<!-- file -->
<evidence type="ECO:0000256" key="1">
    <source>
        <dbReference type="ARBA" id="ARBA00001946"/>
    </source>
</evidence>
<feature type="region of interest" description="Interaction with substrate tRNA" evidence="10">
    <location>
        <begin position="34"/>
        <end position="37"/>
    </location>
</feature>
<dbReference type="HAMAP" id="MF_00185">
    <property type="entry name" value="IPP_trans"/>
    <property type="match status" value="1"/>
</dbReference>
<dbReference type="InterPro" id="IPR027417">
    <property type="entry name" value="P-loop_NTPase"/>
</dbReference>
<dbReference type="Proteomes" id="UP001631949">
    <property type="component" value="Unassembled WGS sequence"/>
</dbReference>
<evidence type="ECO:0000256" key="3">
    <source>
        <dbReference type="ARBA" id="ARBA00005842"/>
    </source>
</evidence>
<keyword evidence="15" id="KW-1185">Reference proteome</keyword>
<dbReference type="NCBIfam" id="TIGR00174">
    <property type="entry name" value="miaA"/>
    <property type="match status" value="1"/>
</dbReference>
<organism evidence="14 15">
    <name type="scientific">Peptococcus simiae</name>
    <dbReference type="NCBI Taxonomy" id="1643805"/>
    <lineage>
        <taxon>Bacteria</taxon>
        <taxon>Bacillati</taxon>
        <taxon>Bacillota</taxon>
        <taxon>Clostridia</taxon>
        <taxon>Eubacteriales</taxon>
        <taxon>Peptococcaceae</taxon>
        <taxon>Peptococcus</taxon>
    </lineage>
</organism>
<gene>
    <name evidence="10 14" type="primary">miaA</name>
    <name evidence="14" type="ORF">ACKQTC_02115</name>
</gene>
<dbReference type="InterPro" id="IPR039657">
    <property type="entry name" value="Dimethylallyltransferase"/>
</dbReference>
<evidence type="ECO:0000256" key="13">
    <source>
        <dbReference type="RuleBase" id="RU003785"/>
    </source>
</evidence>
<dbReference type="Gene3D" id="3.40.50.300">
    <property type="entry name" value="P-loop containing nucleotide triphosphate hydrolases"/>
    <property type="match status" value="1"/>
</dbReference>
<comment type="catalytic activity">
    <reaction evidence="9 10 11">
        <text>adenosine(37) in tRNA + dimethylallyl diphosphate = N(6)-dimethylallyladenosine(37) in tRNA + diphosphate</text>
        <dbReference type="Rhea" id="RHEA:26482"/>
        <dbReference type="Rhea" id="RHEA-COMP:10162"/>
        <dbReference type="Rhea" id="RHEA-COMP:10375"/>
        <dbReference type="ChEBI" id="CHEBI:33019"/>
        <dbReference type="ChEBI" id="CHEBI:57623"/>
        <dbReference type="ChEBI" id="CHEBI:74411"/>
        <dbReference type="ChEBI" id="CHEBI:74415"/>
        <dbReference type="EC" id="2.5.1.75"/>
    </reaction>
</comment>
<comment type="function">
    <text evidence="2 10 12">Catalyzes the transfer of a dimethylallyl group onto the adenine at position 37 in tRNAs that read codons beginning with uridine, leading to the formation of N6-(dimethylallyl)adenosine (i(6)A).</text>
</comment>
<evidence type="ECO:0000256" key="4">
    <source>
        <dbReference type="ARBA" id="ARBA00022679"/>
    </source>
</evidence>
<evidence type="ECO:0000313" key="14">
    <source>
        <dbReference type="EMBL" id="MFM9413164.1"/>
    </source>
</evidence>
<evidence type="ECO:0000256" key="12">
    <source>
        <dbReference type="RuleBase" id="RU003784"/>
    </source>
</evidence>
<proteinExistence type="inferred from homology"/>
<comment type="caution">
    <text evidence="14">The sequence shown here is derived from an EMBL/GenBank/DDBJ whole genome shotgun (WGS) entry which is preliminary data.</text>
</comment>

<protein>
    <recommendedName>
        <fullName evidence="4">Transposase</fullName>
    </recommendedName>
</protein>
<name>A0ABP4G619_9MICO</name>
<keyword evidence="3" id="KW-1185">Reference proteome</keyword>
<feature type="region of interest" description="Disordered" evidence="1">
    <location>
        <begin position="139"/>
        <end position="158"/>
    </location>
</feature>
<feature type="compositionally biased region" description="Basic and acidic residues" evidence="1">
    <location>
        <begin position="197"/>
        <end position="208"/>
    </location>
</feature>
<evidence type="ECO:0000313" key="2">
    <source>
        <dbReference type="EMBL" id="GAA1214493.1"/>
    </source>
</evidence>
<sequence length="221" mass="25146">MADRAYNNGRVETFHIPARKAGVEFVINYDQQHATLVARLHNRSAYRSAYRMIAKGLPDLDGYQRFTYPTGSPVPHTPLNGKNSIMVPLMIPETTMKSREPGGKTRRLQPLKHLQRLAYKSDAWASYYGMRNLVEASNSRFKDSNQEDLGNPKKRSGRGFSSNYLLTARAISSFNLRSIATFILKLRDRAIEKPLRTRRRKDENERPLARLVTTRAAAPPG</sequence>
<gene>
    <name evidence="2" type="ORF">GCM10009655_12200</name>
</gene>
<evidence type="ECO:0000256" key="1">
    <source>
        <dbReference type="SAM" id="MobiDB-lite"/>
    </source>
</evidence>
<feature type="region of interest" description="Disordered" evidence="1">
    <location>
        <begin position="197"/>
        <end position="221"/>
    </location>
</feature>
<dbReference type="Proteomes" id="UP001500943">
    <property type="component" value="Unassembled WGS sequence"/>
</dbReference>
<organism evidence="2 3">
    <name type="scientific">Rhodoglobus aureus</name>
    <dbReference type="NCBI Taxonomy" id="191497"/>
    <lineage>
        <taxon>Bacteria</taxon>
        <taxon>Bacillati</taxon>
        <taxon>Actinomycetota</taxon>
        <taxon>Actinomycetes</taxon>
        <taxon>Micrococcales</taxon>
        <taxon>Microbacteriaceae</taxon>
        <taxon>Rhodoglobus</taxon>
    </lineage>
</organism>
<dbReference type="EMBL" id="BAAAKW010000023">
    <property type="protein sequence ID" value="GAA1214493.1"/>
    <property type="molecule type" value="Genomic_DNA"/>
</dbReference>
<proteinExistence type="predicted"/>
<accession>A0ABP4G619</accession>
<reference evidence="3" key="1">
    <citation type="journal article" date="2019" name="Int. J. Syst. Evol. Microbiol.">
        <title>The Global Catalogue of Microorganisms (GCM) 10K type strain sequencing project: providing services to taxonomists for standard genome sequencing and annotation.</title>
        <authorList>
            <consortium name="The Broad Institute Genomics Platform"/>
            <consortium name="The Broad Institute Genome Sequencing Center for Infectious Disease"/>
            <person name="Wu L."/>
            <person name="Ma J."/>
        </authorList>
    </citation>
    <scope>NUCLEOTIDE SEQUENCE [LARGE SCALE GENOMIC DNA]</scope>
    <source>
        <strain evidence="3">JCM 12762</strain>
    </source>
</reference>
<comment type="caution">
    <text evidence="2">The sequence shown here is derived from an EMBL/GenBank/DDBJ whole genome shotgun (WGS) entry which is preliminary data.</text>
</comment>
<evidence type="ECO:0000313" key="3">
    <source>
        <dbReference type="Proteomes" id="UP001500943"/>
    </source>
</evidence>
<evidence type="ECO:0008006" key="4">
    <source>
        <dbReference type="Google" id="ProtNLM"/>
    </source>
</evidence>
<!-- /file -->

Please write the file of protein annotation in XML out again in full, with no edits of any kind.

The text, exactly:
<evidence type="ECO:0000256" key="1">
    <source>
        <dbReference type="ARBA" id="ARBA00001946"/>
    </source>
</evidence>
<feature type="region of interest" description="Interaction with substrate tRNA" evidence="10">
    <location>
        <begin position="34"/>
        <end position="37"/>
    </location>
</feature>
<dbReference type="HAMAP" id="MF_00185">
    <property type="entry name" value="IPP_trans"/>
    <property type="match status" value="1"/>
</dbReference>
<dbReference type="InterPro" id="IPR027417">
    <property type="entry name" value="P-loop_NTPase"/>
</dbReference>
<dbReference type="Proteomes" id="UP001631949">
    <property type="component" value="Unassembled WGS sequence"/>
</dbReference>
<evidence type="ECO:0000256" key="3">
    <source>
        <dbReference type="ARBA" id="ARBA00005842"/>
    </source>
</evidence>
<keyword evidence="15" id="KW-1185">Reference proteome</keyword>
<dbReference type="NCBIfam" id="TIGR00174">
    <property type="entry name" value="miaA"/>
    <property type="match status" value="1"/>
</dbReference>
<organism evidence="14 15">
    <name type="scientific">Peptococcus simiae</name>
    <dbReference type="NCBI Taxonomy" id="1643805"/>
    <lineage>
        <taxon>Bacteria</taxon>
        <taxon>Bacillati</taxon>
        <taxon>Bacillota</taxon>
        <taxon>Clostridia</taxon>
        <taxon>Eubacteriales</taxon>
        <taxon>Peptococcaceae</taxon>
        <taxon>Peptococcus</taxon>
    </lineage>
</organism>
<gene>
    <name evidence="10 14" type="primary">miaA</name>
    <name evidence="14" type="ORF">ACKQTC_02115</name>
</gene>
<dbReference type="InterPro" id="IPR039657">
    <property type="entry name" value="Dimethylallyltransferase"/>
</dbReference>
<evidence type="ECO:0000256" key="13">
    <source>
        <dbReference type="RuleBase" id="RU003785"/>
    </source>
</evidence>
<dbReference type="Gene3D" id="3.40.50.300">
    <property type="entry name" value="P-loop containing nucleotide triphosphate hydrolases"/>
    <property type="match status" value="1"/>
</dbReference>
<comment type="catalytic activity">
    <reaction evidence="9 10 11">
        <text>adenosine(37) in tRNA + dimethylallyl diphosphate = N(6)-dimethylallyladenosine(37) in tRNA + diphosphate</text>
        <dbReference type="Rhea" id="RHEA:26482"/>
        <dbReference type="Rhea" id="RHEA-COMP:10162"/>
        <dbReference type="Rhea" id="RHEA-COMP:10375"/>
        <dbReference type="ChEBI" id="CHEBI:33019"/>
        <dbReference type="ChEBI" id="CHEBI:57623"/>
        <dbReference type="ChEBI" id="CHEBI:74411"/>
        <dbReference type="ChEBI" id="CHEBI:74415"/>
        <dbReference type="EC" id="2.5.1.75"/>
    </reaction>
</comment>
<comment type="function">
    <text evidence="2 10 12">Catalyzes the transfer of a dimethylallyl group onto the adenine at position 37 in tRNAs that read codons beginning with uridine, leading to the formation of N6-(dimethylallyl)adenosine (i(6)A).</text>
</comment>
<evidence type="ECO:0000256" key="4">
    <source>
        <dbReference type="ARBA" id="ARBA00022679"/>
    </source>
</evidence>
<evidence type="ECO:0000313" key="14">
    <source>
        <dbReference type="EMBL" id="MFM9413164.1"/>
    </source>
</evidence>
<evidence type="ECO:0000256" key="12">
    <source>
        <dbReference type="RuleBase" id="RU003784"/>
    </source>
</evidence>
<proteinExistence type="inferred from homology"/>
<comment type="caution">
    <text evidence="14">The sequence shown here is derived from an EMBL/GenBank/DDBJ whole genome shotgun (WGS) entry which is preliminary data.</text>
</comment>

<protein>
    <recommendedName>
        <fullName evidence="4">Transposase</fullName>
    </recommendedName>
</protein>
<name>A0ABP4G619_9MICO</name>
<keyword evidence="3" id="KW-1185">Reference proteome</keyword>
<feature type="region of interest" description="Disordered" evidence="1">
    <location>
        <begin position="139"/>
        <end position="158"/>
    </location>
</feature>
<feature type="compositionally biased region" description="Basic and acidic residues" evidence="1">
    <location>
        <begin position="197"/>
        <end position="208"/>
    </location>
</feature>
<evidence type="ECO:0000313" key="2">
    <source>
        <dbReference type="EMBL" id="GAA1214493.1"/>
    </source>
</evidence>
<sequence length="221" mass="25146">MADRAYNNGRVETFHIPARKAGVEFVINYDQQHATLVARLHNRSAYRSAYRMIAKGLPDLDGYQRFTYPTGSPVPHTPLNGKNSIMVPLMIPETTMKSREPGGKTRRLQPLKHLQRLAYKSDAWASYYGMRNLVEASNSRFKDSNQEDLGNPKKRSGRGFSSNYLLTARAISSFNLRSIATFILKLRDRAIEKPLRTRRRKDENERPLARLVTTRAAAPPG</sequence>
<gene>
    <name evidence="2" type="ORF">GCM10009655_12200</name>
</gene>
<evidence type="ECO:0000256" key="1">
    <source>
        <dbReference type="SAM" id="MobiDB-lite"/>
    </source>
</evidence>
<feature type="region of interest" description="Disordered" evidence="1">
    <location>
        <begin position="197"/>
        <end position="221"/>
    </location>
</feature>
<dbReference type="Proteomes" id="UP001500943">
    <property type="component" value="Unassembled WGS sequence"/>
</dbReference>
<organism evidence="2 3">
    <name type="scientific">Rhodoglobus aureus</name>
    <dbReference type="NCBI Taxonomy" id="191497"/>
    <lineage>
        <taxon>Bacteria</taxon>
        <taxon>Bacillati</taxon>
        <taxon>Actinomycetota</taxon>
        <taxon>Actinomycetes</taxon>
        <taxon>Micrococcales</taxon>
        <taxon>Microbacteriaceae</taxon>
        <taxon>Rhodoglobus</taxon>
    </lineage>
</organism>
<dbReference type="EMBL" id="BAAAKW010000023">
    <property type="protein sequence ID" value="GAA1214493.1"/>
    <property type="molecule type" value="Genomic_DNA"/>
</dbReference>
<proteinExistence type="predicted"/>
<accession>A0ABP4G619</accession>
<reference evidence="3" key="1">
    <citation type="journal article" date="2019" name="Int. J. Syst. Evol. Microbiol.">
        <title>The Global Catalogue of Microorganisms (GCM) 10K type strain sequencing project: providing services to taxonomists for standard genome sequencing and annotation.</title>
        <authorList>
            <consortium name="The Broad Institute Genomics Platform"/>
            <consortium name="The Broad Institute Genome Sequencing Center for Infectious Disease"/>
            <person name="Wu L."/>
            <person name="Ma J."/>
        </authorList>
    </citation>
    <scope>NUCLEOTIDE SEQUENCE [LARGE SCALE GENOMIC DNA]</scope>
    <source>
        <strain evidence="3">JCM 12762</strain>
    </source>
</reference>
<comment type="caution">
    <text evidence="2">The sequence shown here is derived from an EMBL/GenBank/DDBJ whole genome shotgun (WGS) entry which is preliminary data.</text>
</comment>
<evidence type="ECO:0000313" key="3">
    <source>
        <dbReference type="Proteomes" id="UP001500943"/>
    </source>
</evidence>
<evidence type="ECO:0008006" key="4">
    <source>
        <dbReference type="Google" id="ProtNLM"/>
    </source>
</evidence>